The DDWW idea is not new7. This concept is based largely on the expectation that higher global temperatures will intensify the water cycle, increasing the average rainfall and/or rainfall intensity, as well as amplifying net evaporation. This intensification is related to the Clausius–Clapeyron equation7, which states that moisture content in the lowest part of the atmosphere will rise with higher temperatures. Already-wet regions might therefore receive more-frequent and/or more-intense precipitation. Conversely, dry regions will become drier as warmer temperatures expand the subtropical dry zones and intensify areas of high pressure (low precipitation). But this picture is an oversimplification and effects are likely to manifest in unforeseen ways8.
Whether twentieth-century water-cycle intensification and the associated DDWW response have been detected is still controversial9. The divergence of Ljungqvist and colleagues' hydroclimate reconstruction from model results for the twentieth century certainly adds fuel to the fiery debate. Do their results invalidate current predictive models? Certainly not. But they do highlight a big challenge for climate modellers, and present major research opportunities both for modellers and for climate scientists who work with proxy data10.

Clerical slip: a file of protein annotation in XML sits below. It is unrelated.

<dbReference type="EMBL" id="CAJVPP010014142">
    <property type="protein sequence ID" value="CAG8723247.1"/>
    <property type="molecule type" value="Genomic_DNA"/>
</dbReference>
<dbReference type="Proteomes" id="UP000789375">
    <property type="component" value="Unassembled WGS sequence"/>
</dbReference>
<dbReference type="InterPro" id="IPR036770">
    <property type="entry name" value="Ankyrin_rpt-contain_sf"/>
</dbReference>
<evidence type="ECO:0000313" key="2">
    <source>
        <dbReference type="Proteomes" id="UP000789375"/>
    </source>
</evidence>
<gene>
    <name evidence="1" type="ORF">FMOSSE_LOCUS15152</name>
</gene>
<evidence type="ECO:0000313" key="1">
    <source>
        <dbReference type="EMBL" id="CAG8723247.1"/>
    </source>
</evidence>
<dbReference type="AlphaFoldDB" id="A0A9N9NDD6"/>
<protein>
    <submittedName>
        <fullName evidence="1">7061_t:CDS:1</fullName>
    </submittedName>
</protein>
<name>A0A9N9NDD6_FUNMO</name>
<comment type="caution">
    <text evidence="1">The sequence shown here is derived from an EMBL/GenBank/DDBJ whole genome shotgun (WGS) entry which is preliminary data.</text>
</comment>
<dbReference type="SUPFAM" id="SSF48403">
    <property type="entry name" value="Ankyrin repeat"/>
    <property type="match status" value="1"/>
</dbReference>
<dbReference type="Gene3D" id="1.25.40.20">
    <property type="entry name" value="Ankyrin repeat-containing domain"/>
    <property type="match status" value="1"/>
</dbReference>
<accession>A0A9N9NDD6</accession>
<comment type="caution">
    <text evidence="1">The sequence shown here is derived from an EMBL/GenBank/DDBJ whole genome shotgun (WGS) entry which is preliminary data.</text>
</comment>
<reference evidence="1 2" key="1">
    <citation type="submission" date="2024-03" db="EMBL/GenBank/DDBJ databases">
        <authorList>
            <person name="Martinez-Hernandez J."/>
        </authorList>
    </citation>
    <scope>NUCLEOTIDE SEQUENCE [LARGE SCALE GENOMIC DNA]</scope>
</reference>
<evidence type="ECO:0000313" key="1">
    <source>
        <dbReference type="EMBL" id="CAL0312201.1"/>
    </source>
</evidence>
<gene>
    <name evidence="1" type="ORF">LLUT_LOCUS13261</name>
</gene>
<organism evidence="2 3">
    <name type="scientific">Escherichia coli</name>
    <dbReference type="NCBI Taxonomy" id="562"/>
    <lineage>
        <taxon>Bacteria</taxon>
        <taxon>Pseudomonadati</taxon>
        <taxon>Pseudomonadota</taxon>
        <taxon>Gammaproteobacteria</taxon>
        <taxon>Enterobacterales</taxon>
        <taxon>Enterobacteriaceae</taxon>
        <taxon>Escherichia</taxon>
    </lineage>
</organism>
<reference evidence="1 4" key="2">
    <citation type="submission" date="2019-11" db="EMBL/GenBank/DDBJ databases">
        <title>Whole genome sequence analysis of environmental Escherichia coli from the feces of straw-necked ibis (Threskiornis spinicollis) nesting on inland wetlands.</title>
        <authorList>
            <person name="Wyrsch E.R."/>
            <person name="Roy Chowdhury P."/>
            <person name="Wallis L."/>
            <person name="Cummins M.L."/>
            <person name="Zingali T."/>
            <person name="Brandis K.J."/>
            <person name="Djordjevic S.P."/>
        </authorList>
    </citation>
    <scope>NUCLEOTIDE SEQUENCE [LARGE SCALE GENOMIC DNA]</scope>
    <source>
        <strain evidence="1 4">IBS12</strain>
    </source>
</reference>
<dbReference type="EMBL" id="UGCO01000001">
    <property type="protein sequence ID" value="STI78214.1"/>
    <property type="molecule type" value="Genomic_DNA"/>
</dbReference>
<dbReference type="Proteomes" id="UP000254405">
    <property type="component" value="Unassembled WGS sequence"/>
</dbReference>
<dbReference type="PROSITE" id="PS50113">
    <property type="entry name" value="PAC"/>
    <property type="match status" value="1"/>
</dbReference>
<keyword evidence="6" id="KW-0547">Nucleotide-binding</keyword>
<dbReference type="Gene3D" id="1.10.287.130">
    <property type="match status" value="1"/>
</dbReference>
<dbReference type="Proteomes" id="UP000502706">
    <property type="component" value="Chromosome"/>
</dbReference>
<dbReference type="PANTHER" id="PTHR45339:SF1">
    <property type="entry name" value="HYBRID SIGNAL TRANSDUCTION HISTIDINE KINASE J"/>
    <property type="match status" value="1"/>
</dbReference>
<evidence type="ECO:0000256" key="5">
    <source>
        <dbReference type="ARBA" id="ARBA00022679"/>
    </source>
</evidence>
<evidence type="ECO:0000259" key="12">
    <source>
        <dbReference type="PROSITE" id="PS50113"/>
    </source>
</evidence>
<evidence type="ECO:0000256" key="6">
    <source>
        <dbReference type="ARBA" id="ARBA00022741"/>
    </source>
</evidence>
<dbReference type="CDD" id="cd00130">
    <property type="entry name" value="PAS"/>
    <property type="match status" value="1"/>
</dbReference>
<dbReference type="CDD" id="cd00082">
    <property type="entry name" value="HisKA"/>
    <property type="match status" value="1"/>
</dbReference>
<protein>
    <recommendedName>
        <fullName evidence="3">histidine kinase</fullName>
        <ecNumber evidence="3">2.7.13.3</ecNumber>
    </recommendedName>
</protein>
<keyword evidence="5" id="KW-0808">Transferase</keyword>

For example, the authors highlight the continued importance of combining proxy-based results with climate models. This is more easily said than done. Not every site contains the same types of proxy, and the response of sources of proxy data to climate can change over time. Moreover, the climatic sensitivity of proxy-data sources varies from type to type and site to site.
To address these limitations, palaeoclimate scientists must standardize best practices for proxy sampling, reconstructions, dating and statistical analyses. One priority should be to select key sites for proxy sampling and analysis. For example, are there crucial geographical gaps that require attention and that strike an urgent socio-economic or ecological chord4,11? Fortunately, several initiatives are already focusing on improving efforts to integrate models and proxy results, for example the Paleoclimate Modelling Intercomparison Project and the Past Global Changes project.
Ljungqvist et al. were, of course, constrained by the data available for analysis — indeed, their efforts reveal a shocking lack of data. For example, Figure 1 of their paper3 highlights the vast geographical gaps between proxy sites. Immense areas of the Northern Hemisphere still require exploration for proxy development, many in highly populated regions. The current analysis should therefore be revisited as proxy records from these regions become available.
Nevertheless, this research is a crucial first step in the use of models and proxy data to reconstruct and explain the history of water — and not just of temperature change — through time. Future research efforts should improve, test and extend Ljungqvist and colleagues' results. Global warming will undoubtedly change Earth's water cycle, so the more that is known about the cycle's past behaviour through proxy records, and the better those changes can be modelled, the more confidence we will have in predictive models as we forge ahead into the twenty-first century.Footnote 1
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Environmental Research Letters (2019)